Archive for December, 2008

Muji for the masses


Racked NY

Muji, the Japanese lifestyle anti-brand (Mujirushi Ryohin translates roughly as “no brand, quality products”), has 200+ stores in Japan and continues to build its following while opening new stores in Europe and the United States.

In their bright shops you’ll find homewares, paper goods, linens and clothing. And everything adheres to the modern aesthetics of clean lines, simplicity, functionality. It’s kinda like IKEA, kinda like the Container Store. But more refined, more crisp. More Japanese. And the spare philosophy extends to Muji’s ecologically friendly packaging and manufacturing processes.

What is it that appeals most – Is it the clean functionality of the products? The “no logo” branding scheme which makes us believe we’re supporting a sort of populist design for the people? The low prices? I don’t know, but wouldn’t my place be super tidy with everything tucked neatly away in Muji organizers?


Cardinal Virtue


Metaxa or a good quality brandy
Fresh blood orange juice
Fresh lemon juice
Housemade grenadine


Use your juicer to extract 3/4 oz blood orange juice and 3/4 oz lemon juice.
Add several ice cubes to a shaker, then add 2 oz brandy, the blood orange juice and lemon juice, 1/2 oz grenadine and a dash of bitters – I recommend Peychaud’s, but if you can’t find it, use Angostura.
Shake vigorously.
Strain into a chilled martini-shaped glass

This cocktail draws upon the all-time classic sidecar and adds the vibrant colors and flavors of blood orange juice and grenadine (housemade from pomegranate juice). Around here, we only see blood oranges from November to early spring, and their juice is terrific in this zingy winter cocktail. Bottled blood orange juice may also work, although I have not yet tried it. Or you can substitute with tangerines or satsumas.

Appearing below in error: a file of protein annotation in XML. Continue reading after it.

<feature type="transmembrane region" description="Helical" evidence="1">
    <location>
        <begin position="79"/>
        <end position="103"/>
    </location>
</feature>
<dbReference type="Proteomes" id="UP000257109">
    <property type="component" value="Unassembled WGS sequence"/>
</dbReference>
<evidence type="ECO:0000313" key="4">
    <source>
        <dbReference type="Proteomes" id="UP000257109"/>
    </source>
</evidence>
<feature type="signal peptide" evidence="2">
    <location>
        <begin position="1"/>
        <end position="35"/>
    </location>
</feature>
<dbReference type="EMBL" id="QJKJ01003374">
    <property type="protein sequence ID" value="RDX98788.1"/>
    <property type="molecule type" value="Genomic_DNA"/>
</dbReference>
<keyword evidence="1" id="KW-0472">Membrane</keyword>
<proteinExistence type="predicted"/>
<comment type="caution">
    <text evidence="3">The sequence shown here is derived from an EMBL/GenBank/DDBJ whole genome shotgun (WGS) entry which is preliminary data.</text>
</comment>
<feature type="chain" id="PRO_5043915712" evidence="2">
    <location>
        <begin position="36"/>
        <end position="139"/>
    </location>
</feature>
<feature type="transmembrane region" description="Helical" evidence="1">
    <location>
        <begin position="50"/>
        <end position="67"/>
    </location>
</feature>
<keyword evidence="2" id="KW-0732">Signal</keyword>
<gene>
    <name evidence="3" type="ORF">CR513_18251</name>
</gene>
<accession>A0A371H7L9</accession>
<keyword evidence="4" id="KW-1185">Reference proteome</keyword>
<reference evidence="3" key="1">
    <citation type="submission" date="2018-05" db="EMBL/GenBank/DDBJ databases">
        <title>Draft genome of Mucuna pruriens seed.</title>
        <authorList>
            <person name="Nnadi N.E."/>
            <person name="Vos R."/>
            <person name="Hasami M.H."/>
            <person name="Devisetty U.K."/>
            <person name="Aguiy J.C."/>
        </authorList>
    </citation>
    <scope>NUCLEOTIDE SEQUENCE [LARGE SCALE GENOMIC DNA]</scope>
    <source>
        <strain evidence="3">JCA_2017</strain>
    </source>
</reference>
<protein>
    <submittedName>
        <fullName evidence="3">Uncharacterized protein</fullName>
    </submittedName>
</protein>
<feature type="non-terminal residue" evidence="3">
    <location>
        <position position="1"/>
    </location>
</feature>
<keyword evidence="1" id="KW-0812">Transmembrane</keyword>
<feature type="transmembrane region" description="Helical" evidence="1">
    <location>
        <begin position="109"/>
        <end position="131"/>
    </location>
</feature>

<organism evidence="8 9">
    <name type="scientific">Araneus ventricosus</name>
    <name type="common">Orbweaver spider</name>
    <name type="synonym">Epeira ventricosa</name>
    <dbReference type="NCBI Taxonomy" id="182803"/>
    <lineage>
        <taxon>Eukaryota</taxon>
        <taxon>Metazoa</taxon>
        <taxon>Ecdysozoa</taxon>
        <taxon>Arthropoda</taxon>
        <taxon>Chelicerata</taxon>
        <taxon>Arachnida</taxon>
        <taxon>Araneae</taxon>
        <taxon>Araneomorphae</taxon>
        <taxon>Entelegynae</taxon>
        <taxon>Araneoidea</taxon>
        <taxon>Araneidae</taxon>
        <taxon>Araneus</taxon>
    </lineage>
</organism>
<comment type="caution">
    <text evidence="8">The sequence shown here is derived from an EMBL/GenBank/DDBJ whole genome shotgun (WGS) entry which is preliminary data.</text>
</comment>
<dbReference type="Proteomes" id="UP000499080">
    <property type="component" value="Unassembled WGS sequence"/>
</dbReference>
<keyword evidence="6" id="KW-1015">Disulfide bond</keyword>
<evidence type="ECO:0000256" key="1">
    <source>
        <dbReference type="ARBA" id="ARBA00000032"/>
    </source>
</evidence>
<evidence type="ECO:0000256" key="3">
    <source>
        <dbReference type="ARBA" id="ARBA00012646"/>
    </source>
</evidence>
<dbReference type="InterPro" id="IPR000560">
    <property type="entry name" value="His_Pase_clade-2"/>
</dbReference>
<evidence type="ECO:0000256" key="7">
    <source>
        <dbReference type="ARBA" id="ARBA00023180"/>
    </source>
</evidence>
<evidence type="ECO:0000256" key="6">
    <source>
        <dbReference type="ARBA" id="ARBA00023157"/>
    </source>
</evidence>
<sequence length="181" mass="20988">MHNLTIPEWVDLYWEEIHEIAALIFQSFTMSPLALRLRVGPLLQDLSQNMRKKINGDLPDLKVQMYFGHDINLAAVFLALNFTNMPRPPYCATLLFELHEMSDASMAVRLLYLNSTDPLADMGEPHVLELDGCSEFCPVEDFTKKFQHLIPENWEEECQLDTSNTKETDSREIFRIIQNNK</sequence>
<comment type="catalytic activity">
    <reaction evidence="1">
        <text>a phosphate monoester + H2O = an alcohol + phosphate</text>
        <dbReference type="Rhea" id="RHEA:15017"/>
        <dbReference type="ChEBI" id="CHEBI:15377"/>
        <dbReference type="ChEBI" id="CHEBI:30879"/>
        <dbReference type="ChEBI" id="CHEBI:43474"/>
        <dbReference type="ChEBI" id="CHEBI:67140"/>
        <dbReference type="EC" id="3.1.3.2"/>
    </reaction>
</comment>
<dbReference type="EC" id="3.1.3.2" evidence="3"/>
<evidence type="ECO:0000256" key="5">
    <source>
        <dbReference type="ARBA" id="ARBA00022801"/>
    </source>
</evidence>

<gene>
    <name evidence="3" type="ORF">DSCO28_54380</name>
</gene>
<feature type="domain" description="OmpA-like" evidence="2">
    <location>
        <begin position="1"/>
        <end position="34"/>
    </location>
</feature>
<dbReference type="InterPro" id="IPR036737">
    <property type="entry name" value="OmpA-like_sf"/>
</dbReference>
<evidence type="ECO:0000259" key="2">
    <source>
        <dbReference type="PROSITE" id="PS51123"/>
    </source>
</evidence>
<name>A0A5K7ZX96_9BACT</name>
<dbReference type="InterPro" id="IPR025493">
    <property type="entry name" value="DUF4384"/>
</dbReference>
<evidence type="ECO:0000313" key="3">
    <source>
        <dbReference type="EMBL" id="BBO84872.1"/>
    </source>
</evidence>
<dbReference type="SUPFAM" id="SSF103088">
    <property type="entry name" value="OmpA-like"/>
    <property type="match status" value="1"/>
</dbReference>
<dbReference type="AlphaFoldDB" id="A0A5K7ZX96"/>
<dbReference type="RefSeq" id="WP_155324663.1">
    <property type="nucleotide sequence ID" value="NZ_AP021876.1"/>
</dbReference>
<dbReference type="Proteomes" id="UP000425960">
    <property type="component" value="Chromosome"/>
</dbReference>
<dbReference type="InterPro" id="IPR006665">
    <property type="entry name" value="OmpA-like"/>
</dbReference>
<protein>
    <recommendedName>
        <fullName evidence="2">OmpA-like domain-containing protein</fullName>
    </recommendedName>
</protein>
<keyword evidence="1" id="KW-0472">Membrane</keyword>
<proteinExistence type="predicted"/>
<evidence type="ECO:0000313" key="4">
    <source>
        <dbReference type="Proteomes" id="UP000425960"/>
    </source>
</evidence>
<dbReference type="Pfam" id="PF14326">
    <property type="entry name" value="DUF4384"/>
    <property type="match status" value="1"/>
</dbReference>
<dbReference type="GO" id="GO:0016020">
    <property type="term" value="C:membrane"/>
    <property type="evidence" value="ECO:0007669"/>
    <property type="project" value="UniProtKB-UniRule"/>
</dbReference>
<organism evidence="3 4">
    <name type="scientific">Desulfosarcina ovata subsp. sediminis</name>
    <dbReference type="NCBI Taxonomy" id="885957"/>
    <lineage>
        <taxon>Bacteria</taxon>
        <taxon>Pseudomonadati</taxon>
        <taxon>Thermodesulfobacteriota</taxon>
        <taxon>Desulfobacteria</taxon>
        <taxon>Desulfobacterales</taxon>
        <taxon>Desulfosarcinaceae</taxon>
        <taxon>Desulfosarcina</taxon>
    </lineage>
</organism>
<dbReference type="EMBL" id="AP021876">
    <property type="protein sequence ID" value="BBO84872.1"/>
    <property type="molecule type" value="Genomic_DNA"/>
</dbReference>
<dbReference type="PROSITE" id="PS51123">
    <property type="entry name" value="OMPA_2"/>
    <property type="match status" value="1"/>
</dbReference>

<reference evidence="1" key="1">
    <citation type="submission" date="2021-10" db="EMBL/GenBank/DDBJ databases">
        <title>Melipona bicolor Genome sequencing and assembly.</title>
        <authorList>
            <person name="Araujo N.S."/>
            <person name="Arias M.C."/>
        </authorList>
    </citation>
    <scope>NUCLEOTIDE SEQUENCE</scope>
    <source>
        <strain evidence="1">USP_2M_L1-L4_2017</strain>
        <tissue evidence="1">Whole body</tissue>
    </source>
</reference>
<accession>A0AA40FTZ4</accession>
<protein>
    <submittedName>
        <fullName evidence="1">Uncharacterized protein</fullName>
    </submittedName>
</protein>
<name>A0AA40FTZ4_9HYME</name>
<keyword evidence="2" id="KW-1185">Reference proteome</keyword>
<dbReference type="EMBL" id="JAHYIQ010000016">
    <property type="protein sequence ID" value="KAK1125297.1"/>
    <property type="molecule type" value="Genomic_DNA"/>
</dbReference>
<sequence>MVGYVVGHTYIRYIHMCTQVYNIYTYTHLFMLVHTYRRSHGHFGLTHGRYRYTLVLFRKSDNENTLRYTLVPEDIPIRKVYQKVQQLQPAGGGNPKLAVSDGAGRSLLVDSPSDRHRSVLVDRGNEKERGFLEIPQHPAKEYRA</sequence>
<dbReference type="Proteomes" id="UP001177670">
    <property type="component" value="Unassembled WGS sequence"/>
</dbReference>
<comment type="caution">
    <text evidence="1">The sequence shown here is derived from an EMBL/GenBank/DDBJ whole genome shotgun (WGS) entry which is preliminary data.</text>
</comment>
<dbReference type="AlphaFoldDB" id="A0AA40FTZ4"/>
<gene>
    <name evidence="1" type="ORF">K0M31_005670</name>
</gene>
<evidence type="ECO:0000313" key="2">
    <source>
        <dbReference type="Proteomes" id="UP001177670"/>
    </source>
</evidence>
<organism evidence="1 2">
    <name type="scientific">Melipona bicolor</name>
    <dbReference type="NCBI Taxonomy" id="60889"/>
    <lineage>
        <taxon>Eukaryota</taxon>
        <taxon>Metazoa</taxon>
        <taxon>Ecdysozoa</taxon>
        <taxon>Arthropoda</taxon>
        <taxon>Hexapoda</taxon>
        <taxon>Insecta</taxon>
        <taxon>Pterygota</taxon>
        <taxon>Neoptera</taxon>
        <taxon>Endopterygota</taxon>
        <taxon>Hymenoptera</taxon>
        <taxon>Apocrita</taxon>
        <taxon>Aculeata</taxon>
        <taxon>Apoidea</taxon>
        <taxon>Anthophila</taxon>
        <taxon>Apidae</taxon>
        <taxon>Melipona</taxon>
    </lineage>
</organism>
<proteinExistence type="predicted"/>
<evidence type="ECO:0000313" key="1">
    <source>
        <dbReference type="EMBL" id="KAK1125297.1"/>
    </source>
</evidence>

True grenadine adds color and sweetness as well as a fairly intense pomegranate flavor. If the flavor is too tart, you can add a little simple syrup.

Strain into a rocks glass, top with a few splashes of club soda and you have a delightful punch!

It is always a good idea to practice the cardinal virtue of moderation when consuming alcohol.

Miss Jane


I’ve been making this for some of my cocktail-loving friends who are wary of gin. The response has been very positive.

Quality gin*
Good vodka
Lillet blanc**
Lemon juice
Simple syrup

Cocktail shaker
Citrus twister

Squeeze one half lemon to yield 1 oz of juice.
Add several ice cubes to a shaker or mixing glass, then add 1 oz gin, 1 oz vodka, 1 oz Lillet, the lemon juice and 3/4 oz simple syrup.
Shake vigorously. Put some elbow into it.
Strain into a chilled martini-shaped glass.
Garnish with a twist of lemon peel.

*It’s not just juniper anymore: If you’re not a lover of gin, you may be surprised at the range of flavors to be discovered in various brands of the spirit. In recent years, some small-batch distillers have entered the market with new offerings, like the velvety, iconoclastic Hendrick’s, from Ayrshire, Scotland, which adds cucumber and rose to the mix. I must say I think it’s a brilliant choice for this cocktail.

**Lillet, an apéritif wine from the Bordeaux region of France, is available in blanc (white) and rouge (red) varieties. Lillet blanc also features in the Vesper, the cocktail created by James Bond in Casino Royale.

Featured in Bohemian hellhole magazine | Fall 2008



Mimosas and Bellinis are fine choices for brunch time imbibing, but for a zippy change, try this fresh combination with Prosecco, lime and ginger.

Prosecco is a dry Italian sparkling wine, the original ingredient in the Bellini (made with peach puree). Prosecco is gaining popularity in the United States, and with good reason: It is delightful, crisp, low in alcohol – perfect for summer! And it’s affordable – a good wine merchant or supermarket may stock several bottles in the $12-15 range.

Ginger juice
Crystallized ginger
Superfine sugar
Chilled Prosecco

Sparkling wine glasses
Your favorite knife and cutting board
A shallow dish